Advanced

Ensuring continuity in teaching at a university based on impermanent employment

Bengtsen, Peter LU (2016) Pedagogisk inspirationskonferens för HT-fakulteternas lärare
Abstract
Since I finished my PhD thesis in June 2014, I have lived a stimulating but also somewhat precarious life at Lund University. It is no secret that permanent teaching positions are hard to come by, and during the time I have been teaching as temporary staff on a number of different courses, I have started to consider what the lack of permanent positions means for the pedagogical work carried out at Lund University.

As I see it, two cornerstones in quality teaching are planning and continuity. That is to say, the ability to plan ahead and follow up on experiences from previous teaching in order to continuously improve course content as well as personal teaching skills.

The importance of planning and continuity... (More)
Since I finished my PhD thesis in June 2014, I have lived a stimulating but also somewhat precarious life at Lund University. It is no secret that permanent teaching positions are hard to come by, and during the time I have been teaching as temporary staff on a number of different courses, I have started to consider what the lack of permanent positions means for the pedagogical work carried out at Lund University.

As I see it, two cornerstones in quality teaching are planning and continuity. That is to say, the ability to plan ahead and follow up on experiences from previous teaching in order to continuously improve course content as well as personal teaching skills.

The importance of planning and continuity is of course also pertinent to the work that surrounds the actual teaching. Any substantial revision of course plans, as well as practical preparations (e.g. creating schedules, booking rooms and selecting course literature), generally have to take place at least one semester in advance of giving a course. This means that the person responsible for a certain course given in the fall needs to take time out to make these preparations during the spring of the same year.

The problem is that these (generally constructive) expectations for planning and continuity tend to clash with the lack of continuity in terms of employment. Given that all available positions must be filled in open competition, temporary staff members will often not know for sure half a year in advance if their employment at the university will continue. Furthermore, temporary staff may shift between teaching and research positions, which further complicates things. Situations have occurred, for example, where a person is temporarily employed as a researcher, but is asked to take (unpaid) time out of their research to plan for the following semester a course they have taught previously, without any guarantee that they will actually be teaching it again. From the point of view of the structure put in place to ensure continuity, this practice seems to make sense, as it ostensibly ensures previous experiences with the course are taken into account (though one may wonder how the quality of the pedagogical work is affected if the employee who does the planning does not end up actually teaching the course). For the individual employees who are asked to do the planning work for free, however, it is a dilemma: should they engage in the planning to ensure pedagogical quality and continuity if this at the same time contributes to keeping in place the very system of impermanent employment that creates the dilemma in the first place?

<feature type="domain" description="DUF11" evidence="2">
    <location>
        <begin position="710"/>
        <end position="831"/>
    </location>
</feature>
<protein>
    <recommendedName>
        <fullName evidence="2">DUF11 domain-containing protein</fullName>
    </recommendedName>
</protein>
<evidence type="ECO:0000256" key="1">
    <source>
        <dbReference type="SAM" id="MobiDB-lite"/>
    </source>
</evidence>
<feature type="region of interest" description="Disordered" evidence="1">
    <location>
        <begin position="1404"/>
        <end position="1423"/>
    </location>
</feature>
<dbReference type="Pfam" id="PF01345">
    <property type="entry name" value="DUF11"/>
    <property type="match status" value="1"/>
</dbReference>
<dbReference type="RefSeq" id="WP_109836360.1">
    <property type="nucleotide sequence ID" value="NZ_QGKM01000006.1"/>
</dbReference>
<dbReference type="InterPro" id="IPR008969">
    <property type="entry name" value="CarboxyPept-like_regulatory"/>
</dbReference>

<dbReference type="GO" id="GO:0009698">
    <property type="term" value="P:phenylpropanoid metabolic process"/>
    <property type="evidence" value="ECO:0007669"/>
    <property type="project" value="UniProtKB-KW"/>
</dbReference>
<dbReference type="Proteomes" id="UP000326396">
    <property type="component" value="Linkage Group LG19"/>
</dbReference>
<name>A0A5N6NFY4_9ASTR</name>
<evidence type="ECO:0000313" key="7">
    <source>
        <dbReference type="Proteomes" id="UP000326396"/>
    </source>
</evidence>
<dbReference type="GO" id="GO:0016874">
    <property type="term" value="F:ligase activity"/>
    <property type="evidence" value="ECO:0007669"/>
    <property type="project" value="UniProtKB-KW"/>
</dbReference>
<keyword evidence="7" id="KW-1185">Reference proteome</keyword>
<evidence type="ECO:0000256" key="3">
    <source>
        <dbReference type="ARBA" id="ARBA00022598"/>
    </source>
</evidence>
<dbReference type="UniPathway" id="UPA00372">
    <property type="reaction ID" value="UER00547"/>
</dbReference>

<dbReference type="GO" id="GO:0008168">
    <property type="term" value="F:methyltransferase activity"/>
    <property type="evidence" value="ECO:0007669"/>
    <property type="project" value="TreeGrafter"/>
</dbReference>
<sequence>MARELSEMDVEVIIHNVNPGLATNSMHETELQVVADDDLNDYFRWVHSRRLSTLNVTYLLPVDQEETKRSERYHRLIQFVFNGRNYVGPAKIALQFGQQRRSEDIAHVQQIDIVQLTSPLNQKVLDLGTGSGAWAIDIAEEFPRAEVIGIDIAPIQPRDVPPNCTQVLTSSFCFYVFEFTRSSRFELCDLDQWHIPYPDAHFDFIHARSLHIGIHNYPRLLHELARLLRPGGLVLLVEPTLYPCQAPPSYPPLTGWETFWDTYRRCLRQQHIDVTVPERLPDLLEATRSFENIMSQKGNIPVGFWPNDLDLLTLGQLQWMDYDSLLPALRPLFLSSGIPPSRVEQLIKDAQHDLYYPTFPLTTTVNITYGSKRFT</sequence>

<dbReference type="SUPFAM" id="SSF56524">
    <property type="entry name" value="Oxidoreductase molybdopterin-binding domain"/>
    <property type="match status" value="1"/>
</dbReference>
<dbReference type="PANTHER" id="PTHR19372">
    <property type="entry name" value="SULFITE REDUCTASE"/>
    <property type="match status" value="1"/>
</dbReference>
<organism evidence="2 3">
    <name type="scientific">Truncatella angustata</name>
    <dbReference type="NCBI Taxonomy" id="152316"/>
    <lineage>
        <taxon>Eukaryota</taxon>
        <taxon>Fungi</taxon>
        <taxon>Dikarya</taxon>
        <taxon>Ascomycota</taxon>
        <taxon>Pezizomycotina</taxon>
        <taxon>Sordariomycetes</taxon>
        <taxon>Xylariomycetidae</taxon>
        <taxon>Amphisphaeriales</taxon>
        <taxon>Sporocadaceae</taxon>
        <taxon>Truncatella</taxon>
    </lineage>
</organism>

Possible topics for discussion at this roundtable include, but are not limited to:

- Ways that the status as a temporary employee may impede pedagogical performance.

- Ways to overcome the pedagogical and practical challenges in planning and teaching that impermanent employment creates.

- Experiences with expectations from colleagues (teachers, administrative staff, programme administrators, etc.) regarding the involvement of temporary staff in the planning of courses they may not end up teaching, as well as responses from temporary staff to these expectations.

- Ways the university can/does handle the loss of experience that comes with impermanent staff members not having an opportunity to follow up and develop courses they have taught.
(Less)